The human breast is not sterile but contains a diverse and unique community of bacteria, distinct from that found at other body sites, regardless of the location sampled within the breast, age, country of origin, history of pregnancy, presence/absence of breast malignancy, and method of DNA preparation and sequencing technologies [44,63,71]. To date, several findings seem to demonstrate the potential origin of part of the breast tissue microbiome, by translocation from the gastrointestinal tract, in addition to the skin, via the nipple-areolar orifices, nipple-oral contact via lactation and/or sexual contact [66]. In this regard, it has been proposed that this breast microbiome contributes to maintenance of healthy breast tissue by stimulating, for example, resident immune cells, although the type of bacteria and their metabolic activity, such as the ability to degrade carcinogens, may also contribute [44].
Only few studies have characterized which bacteria are present in breast tumor tissue and normal adjacent tissue of women, finding mixed results in the breast tissue microbiota of patients with and without cancer. These investigations are still in their infancy, and the evidence remains unclear on whether a difference exists between tumor and adjacent histologically-normal tissue from cancer patients. Thus, some studies by Urbaniak et al. have shown that bacterial communities do not differ between tumor tissue and normal adjacent tissue, at both population an individual level [63,67]. Nevertheless, these authors found a higher abundance of Escherichia coli, known for its cancer-promoting activity, in women with cancer compared with healthy controls.
Xuan et al. [44] also found that the amount of bacteria was not significantly different in paired normal tissue from BC patients and healthy breast tissue from healthy individuals. The number of OTUs detected did not vary between paired normal and tumor tissue, indicating no significant difference in richness [44]. However, breast tumor tissue had significantly reduced amounts of bacteria: the evenness of the communities was significantly different (p = 0.01). Of the 1614 OTUs detected, 11 OTUs were differentially abundant (p < 0.05). Of those 11 OTUs, 8 were more abundant in paired normal tissue and 3 were more abundant in tumor tissue. Xuan et al. [44] observed differential abundance with the genera Methylbacterium and Sphingomonas between paired healthy and/or normal adjacent tissue and tumor tissue, suggesting a potential role of those in cancer development. Methylobacterium radiotolerans was relatively enriched and the most prevalent bacterium (found in 100% of samples) in tumor tissue, while Sphingomonas yanoikuyae was relatively enriched, the most prevalent (found in 95% of samples) and with absolute levels significantly higher in paired normal tissue. Sphingomonas yanoikuyae was not present in the corresponding tumor tissue. The relative abundances of these two bacterial species were inversely correlated in paired normal breast tissue but not in tumor tissue, indicating that dysbiosis may be associated with BC. M. radiotolerans was detected in all samples, but its absolute levels did not vary significantly between paired normal and tumor tissue, meaning that its higher relative abundance in tumor tissue reflects a decrease in other bacteria present and not an increase in the absolute level of the organism [44].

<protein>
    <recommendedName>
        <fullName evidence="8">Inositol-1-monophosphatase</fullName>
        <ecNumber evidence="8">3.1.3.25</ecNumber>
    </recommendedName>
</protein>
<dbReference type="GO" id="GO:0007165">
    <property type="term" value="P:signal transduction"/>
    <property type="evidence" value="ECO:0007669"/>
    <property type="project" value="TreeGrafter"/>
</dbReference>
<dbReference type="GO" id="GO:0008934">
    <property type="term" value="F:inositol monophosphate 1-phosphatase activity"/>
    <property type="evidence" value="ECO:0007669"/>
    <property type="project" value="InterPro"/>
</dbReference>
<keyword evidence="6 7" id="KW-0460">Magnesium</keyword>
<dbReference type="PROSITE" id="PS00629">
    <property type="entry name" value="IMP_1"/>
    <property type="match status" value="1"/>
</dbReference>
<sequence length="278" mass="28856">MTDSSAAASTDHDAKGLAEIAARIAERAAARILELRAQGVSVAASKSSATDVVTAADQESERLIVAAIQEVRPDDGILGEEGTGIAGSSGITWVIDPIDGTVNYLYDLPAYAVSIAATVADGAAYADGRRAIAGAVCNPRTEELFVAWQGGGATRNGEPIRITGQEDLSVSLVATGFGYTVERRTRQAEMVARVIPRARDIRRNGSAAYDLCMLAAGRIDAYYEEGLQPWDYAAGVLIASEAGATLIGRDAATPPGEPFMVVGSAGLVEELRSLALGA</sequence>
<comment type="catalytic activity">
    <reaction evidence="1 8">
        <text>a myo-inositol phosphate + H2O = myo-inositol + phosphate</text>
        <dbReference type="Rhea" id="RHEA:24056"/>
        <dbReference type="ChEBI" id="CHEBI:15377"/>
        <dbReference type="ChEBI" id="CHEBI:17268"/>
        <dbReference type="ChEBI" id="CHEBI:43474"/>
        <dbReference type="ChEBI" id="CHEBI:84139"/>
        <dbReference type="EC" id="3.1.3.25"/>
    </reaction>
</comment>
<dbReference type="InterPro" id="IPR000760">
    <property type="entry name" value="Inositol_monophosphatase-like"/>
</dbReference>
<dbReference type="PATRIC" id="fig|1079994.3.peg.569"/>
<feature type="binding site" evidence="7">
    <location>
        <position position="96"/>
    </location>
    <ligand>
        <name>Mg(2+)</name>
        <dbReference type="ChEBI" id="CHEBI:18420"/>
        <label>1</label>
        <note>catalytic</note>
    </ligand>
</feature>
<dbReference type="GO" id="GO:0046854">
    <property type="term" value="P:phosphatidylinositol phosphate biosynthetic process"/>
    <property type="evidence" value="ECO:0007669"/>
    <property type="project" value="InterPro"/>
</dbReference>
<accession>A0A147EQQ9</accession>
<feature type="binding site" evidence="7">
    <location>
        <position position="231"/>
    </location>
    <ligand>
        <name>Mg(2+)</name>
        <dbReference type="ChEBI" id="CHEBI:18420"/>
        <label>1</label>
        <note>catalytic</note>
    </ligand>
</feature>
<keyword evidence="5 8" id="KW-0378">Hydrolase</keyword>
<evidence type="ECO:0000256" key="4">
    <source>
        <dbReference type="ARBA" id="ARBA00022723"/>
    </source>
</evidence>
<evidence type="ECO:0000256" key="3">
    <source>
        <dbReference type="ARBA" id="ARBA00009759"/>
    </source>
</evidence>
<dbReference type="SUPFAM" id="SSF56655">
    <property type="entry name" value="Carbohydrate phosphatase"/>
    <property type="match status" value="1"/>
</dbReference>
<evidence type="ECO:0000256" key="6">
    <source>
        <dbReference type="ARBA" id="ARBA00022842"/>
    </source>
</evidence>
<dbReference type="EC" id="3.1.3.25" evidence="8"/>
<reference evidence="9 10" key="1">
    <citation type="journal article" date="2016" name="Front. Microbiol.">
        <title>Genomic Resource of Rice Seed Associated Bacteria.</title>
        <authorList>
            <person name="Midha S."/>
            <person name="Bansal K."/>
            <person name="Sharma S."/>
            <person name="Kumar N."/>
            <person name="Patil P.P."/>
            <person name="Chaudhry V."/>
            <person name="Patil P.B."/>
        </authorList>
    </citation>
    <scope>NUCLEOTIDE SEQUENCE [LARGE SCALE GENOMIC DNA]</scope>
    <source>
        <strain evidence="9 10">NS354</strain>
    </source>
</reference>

Most of the works dealing with the microbiome of breast tissue describes a community characterized by a predominance of the phyla Proteobacteria and Firmicutes [44,63,67], with the exception of one study that found a predominance of Bacteroidetes and very little Proteobacteria [66]. Urbaniak et al. [63] studied whether there was a specific microbiome within the mammary tissue, and whether the microbes were different in the breast tissue of 81 women from Canada and Ireland, with and without cancer. A diverse population of bacteria was detected within tissue collected from sites all around the breast. Proteobacteria and Firmicutes were the most abundant phyla in breast tissue, compared with other taxonomic groups. Authors justified these findings due to a probable host microbial adaptation to the fatty acid environment in the breast tissue. The main OTUs found belonged to 7 different phyla, Proteobacteria, Firmicutes, Actinobacteria, Bacteroidetes, Deinococcus-Thermus, Verrucomicrobia, and Fusobacteria, with Proteobacteria being the most abundant, followed by Firmicutes (specifically from the class Bacilli). An additional important finding was the geographical difference between the Canadian and Irish breast tissue microbiomes. Thus, the most abundant taxa in the Canadian samples were Bacillus (11.4%), followed by Acinetobacter (10.0%); and unclassified Enterobacteriaceae (30.8%), Staphylococcus (12.7%), Listeria welshimeri (12.1%), Propionibacterium (10.1%), and Pseudomonas (5.3%) in the Irish samples [63]. However, these differences may be erroneous as the tissue samples were processed in different laboratories using different protocols and reagents.
Urbaniak et al. [67] also showed that there are different bacterial profiles in breast tissue of healthy women and those with breast cancer [67]. Similarly, Hieken et al. [66] found that the breast microbiome in women with malignant disease was notably different from that of women with benign disease. The comparison of normal adjacent tissue from women with BC and tissue from healthy women showed significantly higher relative abundances of Prevotella, Lactococcus, Streptococcus, Corynebacterium, and Micrococcus in healthy patients, and Bacillus, Staphylococcus, Enterobacteriaceae, Comamondaceae, and Bacteroidetes in BC patients. These bacteria had the ability to cause DNA damage in vitro. Additionally, there was a decrease in some lactic acid bacteria, known for their beneficial health effects, including anti-carcinogenic properties [72].